He saw the bondage

of His people in Egypt

and God came down

in a burning bush

to set them free,

promising Moses,

“I will be with you.”

He saw the oppression

of the youths in the furnace

and God came down

into the conflagration

with cooling dew,

assuring His faithful three,

“I am with you.”

He saw the affliction

of Mankind fallen

and God came down

to a Virgin’s womb,

burned yet not consumed,

proclaiming by the angel,

“I am with you.”


He sees the suffering

of His pilgrim Church

and God comes down

with tongues of fire

to each washed heart,

declaring to the end,

“I am with you.”

Friday, March 18, 2022

"The Garden of My Heart," a poem by Mother Iliana

A still from our video Be Poor With Me: Reflections on Poverty, filmed by David Bratnick

In honor of the Sunday of the Veneration of the Holy Cross, Mother Iliana would like to share her poem "The Garden of My Heart" with you. 

In the place where He was crucified

        there was a garden 

        a garden locked,

        a fountain sealed;

then one of the soldiers pierced His side,

        and out of His heart

        flowed rivers of life,

        to water His garden enclosed.

“You have ravished my heart!” He cried,

        as He watered His garden bride.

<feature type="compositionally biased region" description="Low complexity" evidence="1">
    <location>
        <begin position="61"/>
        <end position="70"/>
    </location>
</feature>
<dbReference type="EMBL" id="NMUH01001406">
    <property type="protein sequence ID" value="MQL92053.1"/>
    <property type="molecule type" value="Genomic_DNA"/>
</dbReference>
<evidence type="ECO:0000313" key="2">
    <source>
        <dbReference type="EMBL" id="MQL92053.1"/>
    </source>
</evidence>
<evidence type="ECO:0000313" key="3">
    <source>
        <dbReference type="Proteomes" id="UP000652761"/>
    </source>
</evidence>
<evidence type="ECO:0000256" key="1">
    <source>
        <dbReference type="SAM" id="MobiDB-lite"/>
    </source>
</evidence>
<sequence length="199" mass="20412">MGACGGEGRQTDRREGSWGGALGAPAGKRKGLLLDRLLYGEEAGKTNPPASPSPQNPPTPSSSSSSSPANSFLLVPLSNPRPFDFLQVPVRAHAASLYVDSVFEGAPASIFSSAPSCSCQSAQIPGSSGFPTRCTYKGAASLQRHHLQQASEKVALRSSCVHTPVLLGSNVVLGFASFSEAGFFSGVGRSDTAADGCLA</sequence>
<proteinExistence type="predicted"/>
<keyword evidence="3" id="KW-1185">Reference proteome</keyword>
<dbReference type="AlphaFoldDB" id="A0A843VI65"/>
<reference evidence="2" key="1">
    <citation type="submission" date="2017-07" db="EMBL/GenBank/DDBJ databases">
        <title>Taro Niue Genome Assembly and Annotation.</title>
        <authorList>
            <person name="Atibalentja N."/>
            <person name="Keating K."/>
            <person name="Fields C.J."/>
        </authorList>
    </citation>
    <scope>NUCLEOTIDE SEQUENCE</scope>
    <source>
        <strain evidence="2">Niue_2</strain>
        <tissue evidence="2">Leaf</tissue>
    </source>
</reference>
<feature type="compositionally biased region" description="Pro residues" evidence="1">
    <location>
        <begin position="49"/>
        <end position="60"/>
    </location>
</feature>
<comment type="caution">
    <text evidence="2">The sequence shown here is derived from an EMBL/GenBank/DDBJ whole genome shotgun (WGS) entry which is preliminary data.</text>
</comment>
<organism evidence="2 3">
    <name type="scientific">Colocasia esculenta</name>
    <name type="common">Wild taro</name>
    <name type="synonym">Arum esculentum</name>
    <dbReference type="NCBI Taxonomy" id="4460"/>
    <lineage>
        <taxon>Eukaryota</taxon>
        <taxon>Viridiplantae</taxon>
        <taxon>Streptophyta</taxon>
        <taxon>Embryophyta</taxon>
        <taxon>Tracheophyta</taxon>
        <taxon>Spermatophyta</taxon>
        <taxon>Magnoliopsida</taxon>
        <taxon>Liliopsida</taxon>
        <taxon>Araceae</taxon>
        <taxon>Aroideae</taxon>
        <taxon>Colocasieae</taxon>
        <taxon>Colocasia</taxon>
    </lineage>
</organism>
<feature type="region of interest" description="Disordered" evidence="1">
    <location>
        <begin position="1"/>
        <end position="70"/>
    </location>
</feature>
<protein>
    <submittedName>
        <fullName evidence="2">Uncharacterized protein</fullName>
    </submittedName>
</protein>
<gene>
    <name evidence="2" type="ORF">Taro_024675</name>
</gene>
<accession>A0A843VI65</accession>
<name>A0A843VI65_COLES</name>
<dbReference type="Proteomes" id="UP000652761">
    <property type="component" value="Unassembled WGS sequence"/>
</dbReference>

“Let my beloved come to His garden,”

        His dear one replied,

        as she bathed Him with myrrh and nard.

“Now let my fragrance be wafted,

        even to earth’s farthest bounds,

        for I have become a living well, 

        a flowing stream.”

In the place where He was crucified

        there was a garden

        and the garden was my heart;

        the spear which pierced His side,

        opened the gate of mine.

Wednesday, March 16, 2022

LIVE Recording of What God is Not's 100th Episode

Mother Natalia and Father Michael O'Loughlin's podcast "What God is Not" is about to hit a major milestone: their 100th episode. 

You're invited to join the live recording of the 100th episode of the "What God Is Not" podcast at Holy Resurrection Byzantine Parish in Euclid, Ohio, on Tuesday, March 29th, 2022.

Be part of the audience and meet Mother Natalia and Fr. Michael O'Loughlin, as well as other fellow listeners.

The schedule for the evening is:

        5:30pm - Vespers for St. John Climacus
        6:15pm - Lenten Potluck (no meat, dairy or eggs)
        7:00pm - Live Recording

Those who can't attend the live recording are welcome to watch it live on Instagram or to wait for the episode to be released on Wednesday, April 27th.